J Korean Diabetes.  2017 Jun;18(2):63-70. 10.4093/jkd.2017.18.2.63.

Gut Microbiota and Metabolic Disorders

Affiliations
  • 1Division of Endocrinology and Metabolism, Department of Medicine, Samsung Medical Center, Sungkyunkwan University School of Medicine, Seoul, Korea. ky.hur@samsung.com

Abstract

The adult gut microbiota comprises 10~100 trillion microorganisms, which is equivalent to 10 times the number of total somatic and germ cells. Further, the collective genomes of gut microbiota (microbiome) contain 100~150-fold more genes than the human genome. The gut microbiota has coevolved with humans and has shown profound effects on various host responses. Recent findings have suggested that an altered gut microbial composition is associated with metabolic diseases, including obesity, diabetes, and non-alcoholic fatty liver disease. These findings indicate that the gut microbiota should be considered as an important factor to modulate host metabolism and metabolic disorders. If we could understand the alterations of the gut microbiota, in combination with dietary patterns, this might provide insights into how the gut microbiota contributes to disease progression and whether it could be a potential diagnostic, prognostic, and therapeutic target.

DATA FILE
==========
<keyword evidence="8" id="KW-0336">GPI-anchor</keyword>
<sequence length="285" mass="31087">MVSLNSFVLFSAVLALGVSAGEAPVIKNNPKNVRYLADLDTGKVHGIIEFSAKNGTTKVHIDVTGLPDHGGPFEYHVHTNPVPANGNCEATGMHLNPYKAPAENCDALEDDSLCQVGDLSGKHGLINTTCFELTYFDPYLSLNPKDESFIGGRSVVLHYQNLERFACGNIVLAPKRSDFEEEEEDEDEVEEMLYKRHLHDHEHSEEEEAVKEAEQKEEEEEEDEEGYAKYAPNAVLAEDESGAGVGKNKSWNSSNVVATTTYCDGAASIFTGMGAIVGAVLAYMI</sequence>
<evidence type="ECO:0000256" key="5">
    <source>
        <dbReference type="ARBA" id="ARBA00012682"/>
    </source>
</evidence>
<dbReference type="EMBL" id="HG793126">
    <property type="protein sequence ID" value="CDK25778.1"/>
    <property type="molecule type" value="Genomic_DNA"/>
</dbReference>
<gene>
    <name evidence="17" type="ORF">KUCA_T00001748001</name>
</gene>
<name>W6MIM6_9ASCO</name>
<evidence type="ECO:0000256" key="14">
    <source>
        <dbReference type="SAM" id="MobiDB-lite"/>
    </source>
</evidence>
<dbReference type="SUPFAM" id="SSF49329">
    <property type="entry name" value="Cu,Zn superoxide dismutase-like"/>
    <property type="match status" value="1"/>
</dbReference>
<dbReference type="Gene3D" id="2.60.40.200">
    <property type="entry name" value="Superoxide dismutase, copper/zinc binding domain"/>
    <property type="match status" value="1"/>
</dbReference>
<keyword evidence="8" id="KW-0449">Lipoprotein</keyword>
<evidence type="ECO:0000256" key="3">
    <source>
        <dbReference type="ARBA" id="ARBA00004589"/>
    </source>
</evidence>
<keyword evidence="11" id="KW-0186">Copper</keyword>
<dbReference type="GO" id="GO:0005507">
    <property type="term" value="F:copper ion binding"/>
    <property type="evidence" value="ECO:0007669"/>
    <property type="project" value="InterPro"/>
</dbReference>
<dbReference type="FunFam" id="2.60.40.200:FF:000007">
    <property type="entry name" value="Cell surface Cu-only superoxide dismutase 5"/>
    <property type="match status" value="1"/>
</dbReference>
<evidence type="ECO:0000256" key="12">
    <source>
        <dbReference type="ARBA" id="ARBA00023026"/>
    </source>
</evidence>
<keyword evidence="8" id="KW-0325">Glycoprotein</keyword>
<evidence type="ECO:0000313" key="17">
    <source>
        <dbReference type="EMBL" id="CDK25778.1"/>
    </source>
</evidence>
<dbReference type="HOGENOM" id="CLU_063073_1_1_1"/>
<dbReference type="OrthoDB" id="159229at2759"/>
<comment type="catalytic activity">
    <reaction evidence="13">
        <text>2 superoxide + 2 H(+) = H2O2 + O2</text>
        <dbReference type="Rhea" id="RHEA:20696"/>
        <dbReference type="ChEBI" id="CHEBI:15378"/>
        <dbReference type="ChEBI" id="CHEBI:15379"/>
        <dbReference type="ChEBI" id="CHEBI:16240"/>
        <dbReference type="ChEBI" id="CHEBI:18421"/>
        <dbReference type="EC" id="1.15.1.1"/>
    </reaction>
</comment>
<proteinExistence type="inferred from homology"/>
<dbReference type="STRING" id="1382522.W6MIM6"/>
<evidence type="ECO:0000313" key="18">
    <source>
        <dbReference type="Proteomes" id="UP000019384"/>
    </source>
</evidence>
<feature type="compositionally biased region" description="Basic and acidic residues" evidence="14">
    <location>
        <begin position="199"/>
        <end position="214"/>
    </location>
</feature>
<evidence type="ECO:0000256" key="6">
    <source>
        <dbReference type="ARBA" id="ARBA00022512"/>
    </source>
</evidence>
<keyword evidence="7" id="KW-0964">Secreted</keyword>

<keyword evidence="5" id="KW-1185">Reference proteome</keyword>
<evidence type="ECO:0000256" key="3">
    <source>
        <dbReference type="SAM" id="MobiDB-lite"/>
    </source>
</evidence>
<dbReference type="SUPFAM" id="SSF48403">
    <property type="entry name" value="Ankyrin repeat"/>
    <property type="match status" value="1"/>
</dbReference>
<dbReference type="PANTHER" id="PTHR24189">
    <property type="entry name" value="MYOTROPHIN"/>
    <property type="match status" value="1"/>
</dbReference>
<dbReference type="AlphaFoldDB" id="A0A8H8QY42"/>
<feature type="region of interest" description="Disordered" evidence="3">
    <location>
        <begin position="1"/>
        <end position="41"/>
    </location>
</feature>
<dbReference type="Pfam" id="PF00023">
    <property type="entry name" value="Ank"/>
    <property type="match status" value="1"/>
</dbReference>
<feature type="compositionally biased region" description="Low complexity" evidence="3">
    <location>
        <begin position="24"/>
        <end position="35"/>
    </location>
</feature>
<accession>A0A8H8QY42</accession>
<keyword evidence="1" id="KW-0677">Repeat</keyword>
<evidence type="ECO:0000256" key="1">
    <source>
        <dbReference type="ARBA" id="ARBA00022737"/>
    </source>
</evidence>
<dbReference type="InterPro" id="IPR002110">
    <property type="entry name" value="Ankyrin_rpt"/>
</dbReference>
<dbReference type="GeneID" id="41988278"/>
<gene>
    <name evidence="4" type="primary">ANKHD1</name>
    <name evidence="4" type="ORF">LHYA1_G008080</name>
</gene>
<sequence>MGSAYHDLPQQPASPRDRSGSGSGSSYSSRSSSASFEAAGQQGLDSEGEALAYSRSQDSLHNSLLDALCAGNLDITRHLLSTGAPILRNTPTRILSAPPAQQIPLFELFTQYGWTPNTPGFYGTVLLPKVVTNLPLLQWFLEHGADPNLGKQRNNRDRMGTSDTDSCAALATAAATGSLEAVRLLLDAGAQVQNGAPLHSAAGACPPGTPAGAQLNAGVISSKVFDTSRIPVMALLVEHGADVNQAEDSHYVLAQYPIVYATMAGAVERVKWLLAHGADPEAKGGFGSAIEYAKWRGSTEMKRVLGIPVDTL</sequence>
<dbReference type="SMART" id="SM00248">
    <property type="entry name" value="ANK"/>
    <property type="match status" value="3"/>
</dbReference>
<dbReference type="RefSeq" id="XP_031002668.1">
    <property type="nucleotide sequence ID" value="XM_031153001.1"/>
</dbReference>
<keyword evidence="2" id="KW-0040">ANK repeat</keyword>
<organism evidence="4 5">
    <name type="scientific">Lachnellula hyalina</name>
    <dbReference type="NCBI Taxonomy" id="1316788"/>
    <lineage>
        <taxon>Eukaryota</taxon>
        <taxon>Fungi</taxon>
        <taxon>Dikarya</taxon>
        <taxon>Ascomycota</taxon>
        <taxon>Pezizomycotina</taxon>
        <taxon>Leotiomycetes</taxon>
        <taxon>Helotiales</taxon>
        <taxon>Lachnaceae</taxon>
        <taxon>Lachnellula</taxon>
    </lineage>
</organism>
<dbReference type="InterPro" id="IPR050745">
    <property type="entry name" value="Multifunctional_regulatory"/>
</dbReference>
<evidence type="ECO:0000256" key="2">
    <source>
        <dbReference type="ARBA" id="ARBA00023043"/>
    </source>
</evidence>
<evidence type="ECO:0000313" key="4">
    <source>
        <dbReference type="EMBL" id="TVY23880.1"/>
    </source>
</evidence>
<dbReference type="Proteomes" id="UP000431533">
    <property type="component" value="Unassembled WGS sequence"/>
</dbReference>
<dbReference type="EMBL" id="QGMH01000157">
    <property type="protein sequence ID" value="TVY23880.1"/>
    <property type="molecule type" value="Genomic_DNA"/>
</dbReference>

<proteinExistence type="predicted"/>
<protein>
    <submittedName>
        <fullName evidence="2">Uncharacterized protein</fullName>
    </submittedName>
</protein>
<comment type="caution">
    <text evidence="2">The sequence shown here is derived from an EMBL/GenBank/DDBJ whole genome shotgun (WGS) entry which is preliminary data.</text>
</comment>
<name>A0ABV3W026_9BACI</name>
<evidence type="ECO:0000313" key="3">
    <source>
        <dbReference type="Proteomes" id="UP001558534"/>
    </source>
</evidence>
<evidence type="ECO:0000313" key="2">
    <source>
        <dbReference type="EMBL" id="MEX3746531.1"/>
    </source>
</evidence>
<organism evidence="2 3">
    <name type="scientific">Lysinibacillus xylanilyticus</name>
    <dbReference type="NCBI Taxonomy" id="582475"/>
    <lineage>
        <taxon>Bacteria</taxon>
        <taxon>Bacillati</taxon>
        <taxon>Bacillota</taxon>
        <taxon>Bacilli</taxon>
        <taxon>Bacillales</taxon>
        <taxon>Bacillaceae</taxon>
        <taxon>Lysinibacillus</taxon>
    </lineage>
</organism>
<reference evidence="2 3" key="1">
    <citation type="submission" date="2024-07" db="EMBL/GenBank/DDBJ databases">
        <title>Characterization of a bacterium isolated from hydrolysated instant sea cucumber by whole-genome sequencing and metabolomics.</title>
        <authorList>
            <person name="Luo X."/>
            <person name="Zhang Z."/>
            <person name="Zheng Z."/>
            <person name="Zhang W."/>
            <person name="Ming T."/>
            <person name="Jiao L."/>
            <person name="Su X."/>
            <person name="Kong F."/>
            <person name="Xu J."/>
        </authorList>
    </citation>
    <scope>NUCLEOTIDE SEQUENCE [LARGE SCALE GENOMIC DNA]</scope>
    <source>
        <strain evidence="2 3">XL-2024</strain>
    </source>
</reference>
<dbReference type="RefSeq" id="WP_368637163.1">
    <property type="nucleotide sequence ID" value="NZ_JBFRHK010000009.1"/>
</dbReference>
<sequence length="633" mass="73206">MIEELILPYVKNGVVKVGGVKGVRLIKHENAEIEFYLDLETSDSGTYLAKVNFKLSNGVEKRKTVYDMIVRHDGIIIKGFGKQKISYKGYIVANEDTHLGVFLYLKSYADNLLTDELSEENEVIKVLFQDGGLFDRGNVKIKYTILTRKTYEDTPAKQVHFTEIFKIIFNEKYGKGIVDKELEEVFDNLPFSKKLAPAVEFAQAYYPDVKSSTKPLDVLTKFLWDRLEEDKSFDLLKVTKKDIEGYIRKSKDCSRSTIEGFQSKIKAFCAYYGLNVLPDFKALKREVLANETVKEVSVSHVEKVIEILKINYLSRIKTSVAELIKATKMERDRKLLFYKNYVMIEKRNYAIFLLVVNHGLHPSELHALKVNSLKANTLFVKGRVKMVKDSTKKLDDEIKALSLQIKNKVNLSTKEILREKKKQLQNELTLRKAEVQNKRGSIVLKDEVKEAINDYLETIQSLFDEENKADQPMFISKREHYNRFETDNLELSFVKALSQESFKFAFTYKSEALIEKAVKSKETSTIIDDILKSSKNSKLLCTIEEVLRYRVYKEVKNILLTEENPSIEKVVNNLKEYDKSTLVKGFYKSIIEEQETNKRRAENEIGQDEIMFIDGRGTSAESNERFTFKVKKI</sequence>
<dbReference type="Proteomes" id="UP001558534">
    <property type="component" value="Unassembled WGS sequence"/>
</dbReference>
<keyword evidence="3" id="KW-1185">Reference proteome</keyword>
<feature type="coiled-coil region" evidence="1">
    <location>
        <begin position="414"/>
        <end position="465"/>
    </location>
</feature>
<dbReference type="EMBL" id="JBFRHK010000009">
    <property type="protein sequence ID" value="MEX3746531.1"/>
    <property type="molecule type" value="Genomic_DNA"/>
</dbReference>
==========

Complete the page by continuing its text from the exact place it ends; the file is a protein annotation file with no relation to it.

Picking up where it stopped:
Keyword

Diet; Gut microbiota; Metabolism

MeSH Terms

Adult
Diet
Disease Progression
Gastrointestinal Microbiome*
Genome
Genome, Human
Germ Cells
Humans
Metabolic Diseases
Metabolism
Non-alcoholic Fatty Liver Disease
Obesity
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